South Carolina Police Officer Charged with Murder After Shooting Unarmed Man in the Back


Here is a story that once again demonstrates that the most important public service you can perform is to record the police at every opportunity. I was first alerted to this story by Ace, who has a portion of the video at his site. A longer version of the video is available at the New York Times, who apparently were the original recipients of the video. Normally I would embed the video here but I can’t figure out how to do it with the weird NYT proprietary video feed so I will just encourage you to go watch the NYT video if you have questions about anything I say here. I will warn you that it is not for the faint of heart  and that you will clearly see a man being shot to death.


Here’s a basic synopsis of what you will see on the video: A black man (who we later learn is Walter L. Scott), in clear headlong flight from a police officer is shot multiple times in the back and falls to the ground, clearly dead or dying. As the officer and his partner afterwards mill about the scene, the officer clearly moves something that looks for all the world to be a taser and drops it right next to the dead man. Why is that relevant? Because the officer’s defense in this case is that he was justified in shooting Mr. Scott because Mr. Scott took his stun gun.

Obviously, this is a terrible set of facts – one so terrible that the officer in question has actually been charged with murder, a nearly unprecedented event for a cop in an officer-involved shooting. And, to date, I have not seen anyone offering a defense of the officer, who definitely appears to have shot a man in the back and then planted evidence on him afterwards.

But let’s engage in a hypothetical here. Let’s suppose that some private citizen had not happened to catch this incident on video (at a sufficiently safe distance that the police do not seem to notice him until the incident is over). What then?

Well, then we would be left with the typical scenario we have in this situation – which is that a pretty significant chunk of conservatives would, without thinking, believe the officer’s story, assume that witnesses to the contrary were lying, and scoff at the idea that cops would plant evidence on an unarmed person that they just shot (in full view of their partner, who offered no obvious objection to what was occurring in front of him).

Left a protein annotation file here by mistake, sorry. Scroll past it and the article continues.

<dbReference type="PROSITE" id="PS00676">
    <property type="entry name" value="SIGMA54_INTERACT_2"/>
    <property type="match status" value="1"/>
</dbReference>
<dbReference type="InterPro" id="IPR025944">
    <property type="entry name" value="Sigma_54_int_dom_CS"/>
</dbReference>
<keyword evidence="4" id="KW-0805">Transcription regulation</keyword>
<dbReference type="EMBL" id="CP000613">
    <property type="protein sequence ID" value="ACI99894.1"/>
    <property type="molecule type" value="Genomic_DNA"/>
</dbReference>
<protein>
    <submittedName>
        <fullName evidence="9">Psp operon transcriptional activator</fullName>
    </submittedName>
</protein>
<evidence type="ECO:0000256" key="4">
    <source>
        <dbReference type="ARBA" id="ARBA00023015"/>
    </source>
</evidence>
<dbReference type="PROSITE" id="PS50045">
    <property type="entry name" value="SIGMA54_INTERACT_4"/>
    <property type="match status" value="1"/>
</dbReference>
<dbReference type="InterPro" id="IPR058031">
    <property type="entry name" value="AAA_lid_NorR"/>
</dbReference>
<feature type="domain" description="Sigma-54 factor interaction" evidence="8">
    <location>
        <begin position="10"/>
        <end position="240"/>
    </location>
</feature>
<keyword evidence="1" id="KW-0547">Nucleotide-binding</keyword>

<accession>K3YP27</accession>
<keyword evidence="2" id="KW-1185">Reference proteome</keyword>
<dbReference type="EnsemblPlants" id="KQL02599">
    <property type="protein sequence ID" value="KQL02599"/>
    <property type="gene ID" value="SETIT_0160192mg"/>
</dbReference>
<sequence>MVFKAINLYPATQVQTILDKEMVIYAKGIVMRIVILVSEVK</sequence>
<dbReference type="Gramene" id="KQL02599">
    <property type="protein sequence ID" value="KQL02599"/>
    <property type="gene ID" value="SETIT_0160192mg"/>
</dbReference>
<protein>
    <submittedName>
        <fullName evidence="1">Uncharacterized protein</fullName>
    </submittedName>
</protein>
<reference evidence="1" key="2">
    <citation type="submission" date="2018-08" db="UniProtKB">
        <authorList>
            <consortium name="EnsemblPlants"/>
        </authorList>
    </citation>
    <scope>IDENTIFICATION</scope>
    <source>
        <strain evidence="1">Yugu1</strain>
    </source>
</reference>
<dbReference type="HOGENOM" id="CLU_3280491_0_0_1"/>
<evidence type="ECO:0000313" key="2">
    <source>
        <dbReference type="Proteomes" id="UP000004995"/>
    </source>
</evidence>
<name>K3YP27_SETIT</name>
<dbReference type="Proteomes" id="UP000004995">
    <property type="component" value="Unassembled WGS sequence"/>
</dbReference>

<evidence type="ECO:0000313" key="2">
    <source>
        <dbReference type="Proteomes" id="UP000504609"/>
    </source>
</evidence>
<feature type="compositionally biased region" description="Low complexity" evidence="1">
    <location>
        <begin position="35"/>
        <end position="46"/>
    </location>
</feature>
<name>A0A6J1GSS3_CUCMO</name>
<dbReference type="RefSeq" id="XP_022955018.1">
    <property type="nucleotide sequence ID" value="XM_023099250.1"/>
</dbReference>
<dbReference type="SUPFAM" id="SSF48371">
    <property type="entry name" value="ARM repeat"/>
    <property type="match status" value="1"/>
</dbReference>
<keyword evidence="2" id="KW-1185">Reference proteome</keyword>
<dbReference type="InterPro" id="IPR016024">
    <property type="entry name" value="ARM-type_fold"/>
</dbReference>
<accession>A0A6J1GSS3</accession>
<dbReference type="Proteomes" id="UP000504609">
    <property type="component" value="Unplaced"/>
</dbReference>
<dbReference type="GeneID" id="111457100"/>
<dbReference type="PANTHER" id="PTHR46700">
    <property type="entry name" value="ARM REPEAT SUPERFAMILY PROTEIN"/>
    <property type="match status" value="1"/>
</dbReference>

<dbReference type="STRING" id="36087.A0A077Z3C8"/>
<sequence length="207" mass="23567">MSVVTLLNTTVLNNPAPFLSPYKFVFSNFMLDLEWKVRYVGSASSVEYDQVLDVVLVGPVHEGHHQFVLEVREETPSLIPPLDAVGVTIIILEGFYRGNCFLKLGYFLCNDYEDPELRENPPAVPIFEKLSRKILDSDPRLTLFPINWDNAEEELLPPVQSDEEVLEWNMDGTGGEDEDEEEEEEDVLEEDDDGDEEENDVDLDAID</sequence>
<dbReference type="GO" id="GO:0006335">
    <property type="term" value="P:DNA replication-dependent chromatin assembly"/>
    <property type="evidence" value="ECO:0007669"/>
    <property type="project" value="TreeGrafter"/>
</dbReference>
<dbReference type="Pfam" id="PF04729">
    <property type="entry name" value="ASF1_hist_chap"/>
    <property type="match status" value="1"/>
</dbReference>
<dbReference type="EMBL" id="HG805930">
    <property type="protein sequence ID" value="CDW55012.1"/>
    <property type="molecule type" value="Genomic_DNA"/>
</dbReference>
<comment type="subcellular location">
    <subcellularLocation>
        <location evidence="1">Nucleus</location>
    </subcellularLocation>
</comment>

Moreover, even when the cop’s stated excuse obviously did not justify the shooting, people would still tend to buy it in the absence of this officer (apparently) planting his stun gun. In this case, the officer says: “Well, you see, he took my stun gun, so I had to shoot him several times in the back as he ran away,” and a not insignificant number of people would respond: “Seems legit.” Nevermind that cops take the position that the use of a taser is not lethal force and therefore by definition even if the guy was actually brandishing a taser at the officer, shooting him would not have been legally justified. Nevermind that the fact that Mr. Scott was shot in the back multiple times is a pretty clear indicator, even in the absence of video, that he wasn’t doing anything threatening to the officer even if he actually had taken his taser.

How do I know this? I know it from the reaction of many to the Eric Garner case, in which many otherwise serious people contended that the act of turning away from the cops justified the application of a potentially fatal carotid arm bar, not to mention the callous indifference of the cops as Eric Garner slowly died on the sidewalk while they all milled around conspicuously not performing CPR on a dying man. All because Garner “resisted arrest.”

Let us grant for a moment that Eric Garner technically “resisted arrest,” as did Walter Scott (I don’t know why he ran away from the cop in the first place but it seems in retrospect that his instinct was pretty sound). We have to get through our heads that not every instance of “resisting arrest” is created alike and that doing so does not grant the cops a license to play judge, jury, and executioner and kill you on the spot.